After basking in the glory of Lady Gaga’s wonderful weirdness for so long, it’s almost easy to forget that at some point in order to be considered a musical visionary, visionary music must be made at some point. Three albums in and that magic moment (outside a handful of admittedly amazing singles) has yet to come.
Not that the promotional tour for Gaga’s latest project would have you believe anything of the sort. The hype machine for this album has been going full-speed, non-stop for almost two years, capped up with events so strange and over-the top that it really should be the subject of its own movie (one which is currently in the works).
The trouble is that after putting so much time and energy into dazzling displays, unusual costumes, limited seating art exhibits, mass tweets, and getting the album name tattooed on her own arm, the music could never hope to live live up to the hype. And never before has that been more apparent than on her third album, ARTPOP. For all her emphasis on being true to who you are, never before has Lady Gaga sounded more unsure of herself.
The first half of the album is dominated by ill-fitting, noisy, EDM-flavored sonic experiments that are poorly organized, and range from either being appallingly chaotic (album opener “Aura”), insultingly boring (the silly even for Gaga’s standards “Venus”) or painfully middle of the road (the almost good “G.U.Y.”). For all the different sonic arrangements on each song, they seem to blend together to form one nerve-ending tone of cluttered cacophony — all made worse by the fact that Gaga’s vocals, which have always been her unsung secret weapon, are buried in the mix thanks to so much over-layering.
Thankfully, after an uninteresting five song shock, Gaga’s personality and strengths begin to shine through. Clubby number “Jewels n’ Drugs” features guest verses by T.I to break up the monotony, even if he is wasted on the tired-sounding beat. “Manicure” opens up with Gaga channeling a dead ringer Joan Jett impression, and yanks that attempt again to lift the album out of its lackluster club stupor by sounding completely different on the outside. The Queen-inspired handclaps and a sexy guitar riff underneath almost makes it feel like a throw-away from the more glam-rock inspired Born This Way.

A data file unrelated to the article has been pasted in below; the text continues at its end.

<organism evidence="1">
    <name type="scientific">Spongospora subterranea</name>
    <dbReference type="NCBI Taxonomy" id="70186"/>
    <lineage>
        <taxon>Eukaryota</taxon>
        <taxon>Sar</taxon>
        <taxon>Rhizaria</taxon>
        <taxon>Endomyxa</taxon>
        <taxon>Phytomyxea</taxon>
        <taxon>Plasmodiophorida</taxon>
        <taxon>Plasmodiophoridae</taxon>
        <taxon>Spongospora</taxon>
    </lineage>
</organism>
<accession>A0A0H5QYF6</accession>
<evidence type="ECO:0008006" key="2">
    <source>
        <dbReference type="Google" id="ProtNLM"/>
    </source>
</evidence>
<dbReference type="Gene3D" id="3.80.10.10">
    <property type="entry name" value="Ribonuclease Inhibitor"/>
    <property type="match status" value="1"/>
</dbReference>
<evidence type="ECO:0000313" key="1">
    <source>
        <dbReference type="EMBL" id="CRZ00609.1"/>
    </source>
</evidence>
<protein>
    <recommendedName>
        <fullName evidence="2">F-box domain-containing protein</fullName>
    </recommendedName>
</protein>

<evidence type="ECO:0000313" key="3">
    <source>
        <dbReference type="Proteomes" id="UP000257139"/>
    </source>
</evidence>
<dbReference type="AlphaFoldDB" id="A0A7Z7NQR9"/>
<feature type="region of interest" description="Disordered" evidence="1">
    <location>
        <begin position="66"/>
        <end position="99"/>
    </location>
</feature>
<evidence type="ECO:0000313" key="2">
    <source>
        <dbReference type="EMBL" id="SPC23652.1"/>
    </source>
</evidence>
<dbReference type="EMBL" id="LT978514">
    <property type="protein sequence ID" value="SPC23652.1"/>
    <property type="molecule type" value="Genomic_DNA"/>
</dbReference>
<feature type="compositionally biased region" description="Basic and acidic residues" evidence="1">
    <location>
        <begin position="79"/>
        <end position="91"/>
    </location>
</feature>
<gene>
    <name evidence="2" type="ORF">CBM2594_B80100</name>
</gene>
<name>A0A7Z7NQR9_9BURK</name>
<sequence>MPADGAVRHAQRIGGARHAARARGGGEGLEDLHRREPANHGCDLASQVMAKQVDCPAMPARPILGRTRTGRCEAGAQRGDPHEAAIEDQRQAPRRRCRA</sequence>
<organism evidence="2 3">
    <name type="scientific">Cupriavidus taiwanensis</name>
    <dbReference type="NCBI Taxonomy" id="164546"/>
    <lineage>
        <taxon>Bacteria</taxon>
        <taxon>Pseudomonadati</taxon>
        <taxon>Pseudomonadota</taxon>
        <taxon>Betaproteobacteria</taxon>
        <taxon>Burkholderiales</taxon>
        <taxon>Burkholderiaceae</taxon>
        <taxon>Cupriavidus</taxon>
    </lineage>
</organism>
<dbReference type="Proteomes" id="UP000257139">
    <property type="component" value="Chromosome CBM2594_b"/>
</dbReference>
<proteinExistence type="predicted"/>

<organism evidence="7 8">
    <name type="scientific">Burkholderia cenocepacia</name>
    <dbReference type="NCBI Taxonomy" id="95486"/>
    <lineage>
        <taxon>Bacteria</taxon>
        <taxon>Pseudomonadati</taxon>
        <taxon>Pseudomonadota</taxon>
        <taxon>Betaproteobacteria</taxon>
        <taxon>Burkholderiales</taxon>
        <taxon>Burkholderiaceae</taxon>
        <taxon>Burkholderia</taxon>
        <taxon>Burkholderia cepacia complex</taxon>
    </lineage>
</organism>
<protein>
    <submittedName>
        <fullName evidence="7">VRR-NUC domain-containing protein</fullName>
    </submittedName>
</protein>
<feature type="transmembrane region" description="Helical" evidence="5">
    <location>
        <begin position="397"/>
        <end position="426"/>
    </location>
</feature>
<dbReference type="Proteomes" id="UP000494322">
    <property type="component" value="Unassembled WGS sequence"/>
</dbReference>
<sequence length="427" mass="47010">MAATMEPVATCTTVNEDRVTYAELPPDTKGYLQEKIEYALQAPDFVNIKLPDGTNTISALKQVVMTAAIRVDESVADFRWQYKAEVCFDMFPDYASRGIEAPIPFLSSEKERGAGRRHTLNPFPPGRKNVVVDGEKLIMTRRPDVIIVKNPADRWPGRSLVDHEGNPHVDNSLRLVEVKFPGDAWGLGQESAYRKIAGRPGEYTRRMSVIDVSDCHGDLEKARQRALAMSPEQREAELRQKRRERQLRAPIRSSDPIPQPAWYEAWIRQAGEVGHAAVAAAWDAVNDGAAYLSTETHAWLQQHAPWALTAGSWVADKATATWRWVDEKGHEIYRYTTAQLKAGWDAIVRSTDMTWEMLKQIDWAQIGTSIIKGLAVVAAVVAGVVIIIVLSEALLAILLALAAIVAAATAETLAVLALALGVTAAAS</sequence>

But even that grows tiresome after the first few promising seconds. This pattern of “interesting idea” followed by failure-to-execute repeats and repeats all throughout the first half of the album. But finally, after trying on so many different hats, Lady Gaga manages to find herself in time for the last half of the album to be great.
Starting with the seductive, swanky “Do What U Want” featuring R. Kelly, The Lady shines at what she does best: crooning over tight pop hooks with her out-of-this-world voice. The funky narrative about a spoiled fashionista “Donatella,” out-of-nowhere disco number “Fashion!” and the catchy dubstep ode to a certain herb (“Mary Jane”) are all great tunes that go a long way in making up for ARTPOP’s cluttered opening.
And the final two songs (before radio single “Applause”) “Dope” and “Gypsy” are both gorgeous reminders that when stripped away from the makeup and wardrobe, Lady Gaga was once a young girl who played at piano bars — and that girl can sing.
ARTPOP is burdened by too much content backed by way too much hype, with not nearly enough pay-off until it’s almost too late. The first half sounds like all the worst elements of modern pop-music on display: style over substance noise, devoid of any genuine emotion.
But when Lady Gaga stops worrying about being relevant and allows the music to actually breathe freely, unburdened by all the overindulgent studio wizardry, there’s magic to be found. And it’s proof enough that Lady Gaga is more than capable of being one of the most interesting, talented pop stars of the decade — without relying on the gimmicks.
Verdict: For all her emphasis on being true to who you are, never before has Lady Gaga sounded more unsure of herself